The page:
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Automated Testing

Running an automated test suite after your Bridgetown site has been built is a great way to ensure important content is available and formatted as you expect, and that some recent change hasn’t broken anything critical within your build process.

Bridgetown doesn’t come with an opinionated testing setup, so you’re welcome to choose from a variety of approaches—and perhaps even use several at once!

Table of Contents #

Use Ruby and Minitest to Test HTML Directly #

You can run a bundled configuration on your site to add a post_write hook plugin which kicks off a Minitest-based test suite. The plugin will automatically detect if the Bridgetown environment isn’t development (i.e. it’s test or production) and if the optional set of test gems (Minitest, Nokogiri, etc.) are available. If so, the tests will run after the site has been built.

One of the benefits of this testing approach is it’s very fast, due to the fact that all the static HTML has been built and is in memory when the test suite runs.

To install, run the following command:

bin/bridgetown configure minitesting

This will set up the plugin, test gems, and an example test suite in the test folder.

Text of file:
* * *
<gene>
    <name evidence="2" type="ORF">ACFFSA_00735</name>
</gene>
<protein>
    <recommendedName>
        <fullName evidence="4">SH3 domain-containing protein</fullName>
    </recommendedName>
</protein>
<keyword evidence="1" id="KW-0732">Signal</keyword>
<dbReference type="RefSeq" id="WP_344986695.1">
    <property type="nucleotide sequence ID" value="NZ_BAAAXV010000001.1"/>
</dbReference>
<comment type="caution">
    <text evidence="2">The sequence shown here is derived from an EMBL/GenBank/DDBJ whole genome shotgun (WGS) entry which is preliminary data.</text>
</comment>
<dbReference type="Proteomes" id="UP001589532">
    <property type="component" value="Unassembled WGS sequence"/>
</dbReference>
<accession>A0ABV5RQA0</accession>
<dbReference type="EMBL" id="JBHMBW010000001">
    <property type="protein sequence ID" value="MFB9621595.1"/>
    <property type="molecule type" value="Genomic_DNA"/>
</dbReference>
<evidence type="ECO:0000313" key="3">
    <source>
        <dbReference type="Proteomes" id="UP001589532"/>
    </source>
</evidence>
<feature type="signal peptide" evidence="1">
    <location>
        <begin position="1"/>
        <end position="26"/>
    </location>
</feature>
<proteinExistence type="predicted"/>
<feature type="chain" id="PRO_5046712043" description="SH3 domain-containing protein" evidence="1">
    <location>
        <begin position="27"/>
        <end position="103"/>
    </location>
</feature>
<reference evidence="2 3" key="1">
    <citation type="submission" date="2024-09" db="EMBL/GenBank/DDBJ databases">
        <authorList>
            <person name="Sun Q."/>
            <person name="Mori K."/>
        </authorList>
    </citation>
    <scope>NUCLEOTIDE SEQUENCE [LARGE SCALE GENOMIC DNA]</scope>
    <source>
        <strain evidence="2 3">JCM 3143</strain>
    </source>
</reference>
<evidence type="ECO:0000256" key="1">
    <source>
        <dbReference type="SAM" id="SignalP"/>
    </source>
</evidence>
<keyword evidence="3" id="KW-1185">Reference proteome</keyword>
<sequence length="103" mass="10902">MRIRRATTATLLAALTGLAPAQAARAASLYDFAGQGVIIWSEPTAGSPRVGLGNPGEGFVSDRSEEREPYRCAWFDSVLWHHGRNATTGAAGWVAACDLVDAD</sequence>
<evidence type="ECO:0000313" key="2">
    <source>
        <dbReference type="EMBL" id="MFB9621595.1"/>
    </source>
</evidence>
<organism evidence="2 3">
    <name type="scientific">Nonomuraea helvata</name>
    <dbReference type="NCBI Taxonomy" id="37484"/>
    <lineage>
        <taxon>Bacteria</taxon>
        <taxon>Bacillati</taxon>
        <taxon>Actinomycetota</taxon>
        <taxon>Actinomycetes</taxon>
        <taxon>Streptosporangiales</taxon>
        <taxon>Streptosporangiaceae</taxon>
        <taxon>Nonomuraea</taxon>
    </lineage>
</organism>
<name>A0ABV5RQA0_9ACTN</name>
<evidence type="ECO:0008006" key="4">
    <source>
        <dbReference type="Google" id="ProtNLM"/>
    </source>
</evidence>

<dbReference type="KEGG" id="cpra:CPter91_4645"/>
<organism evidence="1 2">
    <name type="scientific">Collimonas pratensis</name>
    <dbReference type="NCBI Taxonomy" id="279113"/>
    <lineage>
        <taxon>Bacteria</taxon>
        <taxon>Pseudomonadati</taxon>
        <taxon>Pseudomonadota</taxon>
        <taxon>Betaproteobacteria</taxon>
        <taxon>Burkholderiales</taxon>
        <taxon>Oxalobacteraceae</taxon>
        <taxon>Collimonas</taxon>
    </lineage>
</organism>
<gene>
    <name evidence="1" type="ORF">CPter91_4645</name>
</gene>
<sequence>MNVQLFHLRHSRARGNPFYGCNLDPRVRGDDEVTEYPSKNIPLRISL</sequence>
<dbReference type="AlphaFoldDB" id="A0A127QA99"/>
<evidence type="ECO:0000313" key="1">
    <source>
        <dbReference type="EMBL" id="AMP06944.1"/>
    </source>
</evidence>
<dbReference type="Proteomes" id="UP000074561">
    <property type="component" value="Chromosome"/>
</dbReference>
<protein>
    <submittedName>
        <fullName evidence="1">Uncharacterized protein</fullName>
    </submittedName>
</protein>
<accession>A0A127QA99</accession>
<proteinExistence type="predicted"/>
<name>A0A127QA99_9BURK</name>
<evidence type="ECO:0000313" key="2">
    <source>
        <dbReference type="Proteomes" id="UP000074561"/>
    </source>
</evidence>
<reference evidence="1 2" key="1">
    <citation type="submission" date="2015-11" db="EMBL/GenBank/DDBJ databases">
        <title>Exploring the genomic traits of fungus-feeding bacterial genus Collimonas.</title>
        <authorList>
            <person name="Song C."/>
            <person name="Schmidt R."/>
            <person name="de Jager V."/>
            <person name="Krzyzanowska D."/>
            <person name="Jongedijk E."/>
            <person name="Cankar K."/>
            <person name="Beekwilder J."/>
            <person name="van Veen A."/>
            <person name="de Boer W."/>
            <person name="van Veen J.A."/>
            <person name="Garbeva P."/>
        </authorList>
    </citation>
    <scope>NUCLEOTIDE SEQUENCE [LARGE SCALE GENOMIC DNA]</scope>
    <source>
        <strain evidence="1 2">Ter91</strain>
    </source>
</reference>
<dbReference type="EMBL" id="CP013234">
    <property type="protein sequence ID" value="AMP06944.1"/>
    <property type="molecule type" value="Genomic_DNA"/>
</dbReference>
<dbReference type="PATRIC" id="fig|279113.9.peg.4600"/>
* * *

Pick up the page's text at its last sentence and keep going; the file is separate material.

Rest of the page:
The tests you write will be simple DOM selection assertions that operate on the output HTML that’s in memory after the site has been rendered, so they run extremely fast. You use the native Ruby APIs provided by Bridgetown to find pages to test, and use assertions you may be familiar with from the Ruby on Rails framework (such as assert_select and assert_dom_equal). Here’s an example of such a test:

require_relative "./helper"

class TestBlog < Minitest::Test
  context "blog page" do
    setup do
      page = site.collections.pages.resources.find { |page| page.relative_url == "/blog/index.html" }
      document_root page

    should "show authors" do
      assert_select ".box .author img" do |imgs|
        assert_dom_equal imgs.last.to_html,
                         '<img src="/images/khristi-jamil-avatar.jpg" alt="Khristi Jamil" class="avatar">'

You can add additional contexts and “should” blocks to a test file, and you can create as many test files as you want to handle various parts of the site.

As part of the automation setup mentioned above, you should now have new scripts in package.json: test and deploy:test.

  • test: Builds the site using the test environment (requires you first to run bundle install --with test on your machine).
  • deploy:test: Installs the test gems and then runs deploy. Note this does not specify a particular environment—it’s up to you to set that to production or otherwise as part of your deployment context.

Headless Browser Testing with Cypress #

You can install Cypress using a bundled configuration. Just run:

bin/bridgetown configure cypress

The above command will add a cypress/ directory to your project. Within this directory you can see the integration/navbar.spec.js file as an example of how to write your tests.

The test suite can be run using:

bin/bridgetown cy:test:ci

A number of other useful commands are also installed along with Cypress:

# Opens the Cypress test runner.
bin/bridgetown cy:open

# Starts the Bridgetown server and opens the Cypress test runner.
bin/bridgetown cy:test

# Runs the Cypress tests headlessly in the Electron browser.
bin/bridgetown cy:run

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